Washington, Aug 9 (IANS) A team of three bright young Indian American students beat out teams from 17 other regions to win top honours at the 11th National Geographic World Championship in Russia's St. Petersburg city.
The US team composed entirely of Indian American kids soared ahead of second place Canada, which was up against third-place India in a tense tiebreaker round in the July 31 final, California based ethnic weekly India West reported.
The team was made up of captain Gopi Ramanathan, 15, from Sartell, Minnesota; Asha Jain, 13, from Minocqua, Wisconsin; and Neelam Kaur Sandhu, 14, from Bedford, New Hampshire.
In the biennial competition, teams of students answered questions on physical, cultural and economic geography.
The Indian-American trio won by correctly identifying a country whose flag has six small stars representing the mainland and its five offshore islands. The answer was Equatorial Guinea.
"I'm still trying to process it and what that means," Ramanathan was quoted as telling his local newspaper the St. Cloud Times.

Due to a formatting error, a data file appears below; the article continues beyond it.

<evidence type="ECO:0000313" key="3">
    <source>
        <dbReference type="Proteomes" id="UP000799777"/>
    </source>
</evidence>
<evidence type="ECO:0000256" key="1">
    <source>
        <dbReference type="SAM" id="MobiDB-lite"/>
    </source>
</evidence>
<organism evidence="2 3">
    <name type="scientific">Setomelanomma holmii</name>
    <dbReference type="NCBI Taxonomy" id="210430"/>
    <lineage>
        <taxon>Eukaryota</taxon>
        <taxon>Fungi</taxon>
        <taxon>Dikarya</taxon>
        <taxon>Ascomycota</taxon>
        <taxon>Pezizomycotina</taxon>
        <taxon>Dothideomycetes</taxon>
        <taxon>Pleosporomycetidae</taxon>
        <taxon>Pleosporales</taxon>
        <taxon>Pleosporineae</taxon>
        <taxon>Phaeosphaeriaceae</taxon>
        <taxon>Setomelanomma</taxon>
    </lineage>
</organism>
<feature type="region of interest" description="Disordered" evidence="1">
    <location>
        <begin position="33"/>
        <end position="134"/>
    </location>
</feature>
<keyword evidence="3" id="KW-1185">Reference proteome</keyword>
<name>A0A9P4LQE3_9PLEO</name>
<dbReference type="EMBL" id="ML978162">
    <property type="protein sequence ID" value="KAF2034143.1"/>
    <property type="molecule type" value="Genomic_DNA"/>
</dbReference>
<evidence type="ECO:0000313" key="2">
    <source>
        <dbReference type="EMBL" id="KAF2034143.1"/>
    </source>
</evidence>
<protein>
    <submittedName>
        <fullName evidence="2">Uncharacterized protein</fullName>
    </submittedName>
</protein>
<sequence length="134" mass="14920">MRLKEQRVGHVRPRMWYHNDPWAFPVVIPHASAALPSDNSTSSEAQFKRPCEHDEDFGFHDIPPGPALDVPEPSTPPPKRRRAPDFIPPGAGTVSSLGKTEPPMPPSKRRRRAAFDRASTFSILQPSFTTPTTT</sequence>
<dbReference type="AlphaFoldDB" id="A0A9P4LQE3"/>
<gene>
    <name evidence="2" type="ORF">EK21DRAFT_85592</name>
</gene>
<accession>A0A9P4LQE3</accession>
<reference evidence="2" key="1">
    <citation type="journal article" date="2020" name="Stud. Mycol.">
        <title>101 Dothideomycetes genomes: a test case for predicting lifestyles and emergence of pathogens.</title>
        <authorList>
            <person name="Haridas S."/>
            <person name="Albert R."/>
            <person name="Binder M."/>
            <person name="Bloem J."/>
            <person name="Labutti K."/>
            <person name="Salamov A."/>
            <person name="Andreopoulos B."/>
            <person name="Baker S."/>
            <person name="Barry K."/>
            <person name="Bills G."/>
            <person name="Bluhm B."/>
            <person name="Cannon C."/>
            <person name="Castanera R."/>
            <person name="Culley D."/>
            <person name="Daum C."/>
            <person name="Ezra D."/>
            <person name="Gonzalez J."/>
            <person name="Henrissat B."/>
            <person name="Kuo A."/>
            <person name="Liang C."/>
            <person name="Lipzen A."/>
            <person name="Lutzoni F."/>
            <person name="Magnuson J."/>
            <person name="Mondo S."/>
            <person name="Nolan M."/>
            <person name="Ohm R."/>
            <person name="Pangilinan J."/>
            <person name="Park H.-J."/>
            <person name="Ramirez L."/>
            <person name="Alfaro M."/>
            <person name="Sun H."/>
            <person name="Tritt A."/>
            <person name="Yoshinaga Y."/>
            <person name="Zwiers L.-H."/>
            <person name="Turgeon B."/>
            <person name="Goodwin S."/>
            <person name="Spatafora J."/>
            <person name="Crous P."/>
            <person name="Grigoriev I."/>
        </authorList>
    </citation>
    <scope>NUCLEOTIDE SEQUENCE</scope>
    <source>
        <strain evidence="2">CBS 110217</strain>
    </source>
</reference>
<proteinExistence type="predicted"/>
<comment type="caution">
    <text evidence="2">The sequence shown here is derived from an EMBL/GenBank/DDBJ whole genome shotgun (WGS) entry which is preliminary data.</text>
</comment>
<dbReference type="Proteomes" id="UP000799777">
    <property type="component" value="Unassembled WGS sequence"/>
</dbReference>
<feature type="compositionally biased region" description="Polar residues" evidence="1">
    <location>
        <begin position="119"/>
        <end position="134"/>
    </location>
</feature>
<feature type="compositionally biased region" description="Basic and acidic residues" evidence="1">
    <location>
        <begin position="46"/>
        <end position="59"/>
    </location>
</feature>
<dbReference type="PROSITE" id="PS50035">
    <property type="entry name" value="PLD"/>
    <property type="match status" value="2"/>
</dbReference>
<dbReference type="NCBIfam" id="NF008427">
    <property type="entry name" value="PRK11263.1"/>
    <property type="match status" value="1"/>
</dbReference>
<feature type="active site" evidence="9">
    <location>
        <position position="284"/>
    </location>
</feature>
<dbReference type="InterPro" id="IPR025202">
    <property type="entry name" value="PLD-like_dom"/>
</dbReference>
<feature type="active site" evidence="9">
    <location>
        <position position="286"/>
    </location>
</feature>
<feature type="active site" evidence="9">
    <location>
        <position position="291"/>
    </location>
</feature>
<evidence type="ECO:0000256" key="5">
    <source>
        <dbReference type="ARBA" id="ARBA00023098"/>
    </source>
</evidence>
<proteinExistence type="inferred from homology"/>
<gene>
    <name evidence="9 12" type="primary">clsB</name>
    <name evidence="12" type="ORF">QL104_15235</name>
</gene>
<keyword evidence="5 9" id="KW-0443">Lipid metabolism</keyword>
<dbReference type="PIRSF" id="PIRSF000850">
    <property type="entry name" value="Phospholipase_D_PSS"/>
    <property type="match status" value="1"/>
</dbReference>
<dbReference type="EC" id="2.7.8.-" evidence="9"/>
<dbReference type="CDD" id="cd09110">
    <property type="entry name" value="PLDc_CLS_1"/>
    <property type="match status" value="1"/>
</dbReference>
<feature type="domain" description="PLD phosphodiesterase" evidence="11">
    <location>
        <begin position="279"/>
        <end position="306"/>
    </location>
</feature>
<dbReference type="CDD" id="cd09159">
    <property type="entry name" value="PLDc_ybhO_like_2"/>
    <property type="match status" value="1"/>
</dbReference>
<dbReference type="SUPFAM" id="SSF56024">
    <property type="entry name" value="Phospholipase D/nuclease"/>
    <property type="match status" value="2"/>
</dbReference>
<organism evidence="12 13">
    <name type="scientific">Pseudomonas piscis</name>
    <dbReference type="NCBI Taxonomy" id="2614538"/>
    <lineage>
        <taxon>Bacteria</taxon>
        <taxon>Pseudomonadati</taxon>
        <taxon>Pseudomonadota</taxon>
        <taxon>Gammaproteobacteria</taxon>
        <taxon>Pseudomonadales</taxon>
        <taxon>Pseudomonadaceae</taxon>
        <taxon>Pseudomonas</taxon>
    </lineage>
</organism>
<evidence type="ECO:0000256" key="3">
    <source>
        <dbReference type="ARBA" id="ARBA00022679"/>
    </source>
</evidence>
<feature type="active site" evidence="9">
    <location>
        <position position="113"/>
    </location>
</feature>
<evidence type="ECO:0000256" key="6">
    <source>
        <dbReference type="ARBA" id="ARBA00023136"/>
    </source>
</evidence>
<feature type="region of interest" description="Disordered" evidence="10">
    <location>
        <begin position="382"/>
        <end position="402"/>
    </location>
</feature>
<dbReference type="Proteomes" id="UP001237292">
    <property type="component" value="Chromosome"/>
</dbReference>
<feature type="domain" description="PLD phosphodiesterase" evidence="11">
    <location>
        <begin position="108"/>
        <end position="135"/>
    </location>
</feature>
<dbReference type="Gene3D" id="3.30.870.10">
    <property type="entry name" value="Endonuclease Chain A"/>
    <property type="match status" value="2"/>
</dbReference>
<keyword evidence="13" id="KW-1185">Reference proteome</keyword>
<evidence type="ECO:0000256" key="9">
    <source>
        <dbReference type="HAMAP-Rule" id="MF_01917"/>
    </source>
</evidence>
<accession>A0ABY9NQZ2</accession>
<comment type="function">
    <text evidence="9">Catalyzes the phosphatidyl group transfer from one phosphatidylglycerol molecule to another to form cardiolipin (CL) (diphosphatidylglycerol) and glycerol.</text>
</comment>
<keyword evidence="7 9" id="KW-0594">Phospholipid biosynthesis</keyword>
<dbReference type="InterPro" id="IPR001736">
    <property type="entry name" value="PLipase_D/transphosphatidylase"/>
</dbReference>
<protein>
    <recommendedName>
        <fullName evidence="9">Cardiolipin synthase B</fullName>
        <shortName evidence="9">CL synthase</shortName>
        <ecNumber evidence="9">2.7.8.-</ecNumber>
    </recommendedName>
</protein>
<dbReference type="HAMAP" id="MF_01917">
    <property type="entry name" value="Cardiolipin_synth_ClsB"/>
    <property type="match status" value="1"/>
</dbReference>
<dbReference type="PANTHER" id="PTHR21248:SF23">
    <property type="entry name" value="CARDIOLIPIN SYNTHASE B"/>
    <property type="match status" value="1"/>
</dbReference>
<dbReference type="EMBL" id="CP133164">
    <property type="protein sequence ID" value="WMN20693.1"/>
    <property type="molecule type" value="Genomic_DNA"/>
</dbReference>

"It (the world competition) is different from any other geo bee I've been in. It was very fun."
Ramanathan, who has won his state geography bee twice already, finished seventh in the 2012 National Bee in Washington, DC.
"I was kind of surprised that they asked me to do it," he told the St. Cloud Times.
"I thought it was odd because it had been a year since I last competed in a geo bee, but I was happy to be selected."
Students around the world earned the chance to be part of the World Championship competition by winning or being a top finisher in the national competitions of their home regions.
The 15 other teams competing were from Australia, Bulgaria, China, Chinese Taipei, Czech Republic, Germany, Hungary, Indonesia, Mexico, Mongolia, Nigeria, Poland, Russia, Slovakia and Britain. Indonesia and Mongolia participated for the first time this year.
The competition was sponsored by Google, and presented by the US National Geographic Society in partnership with the Russian Geographical Society.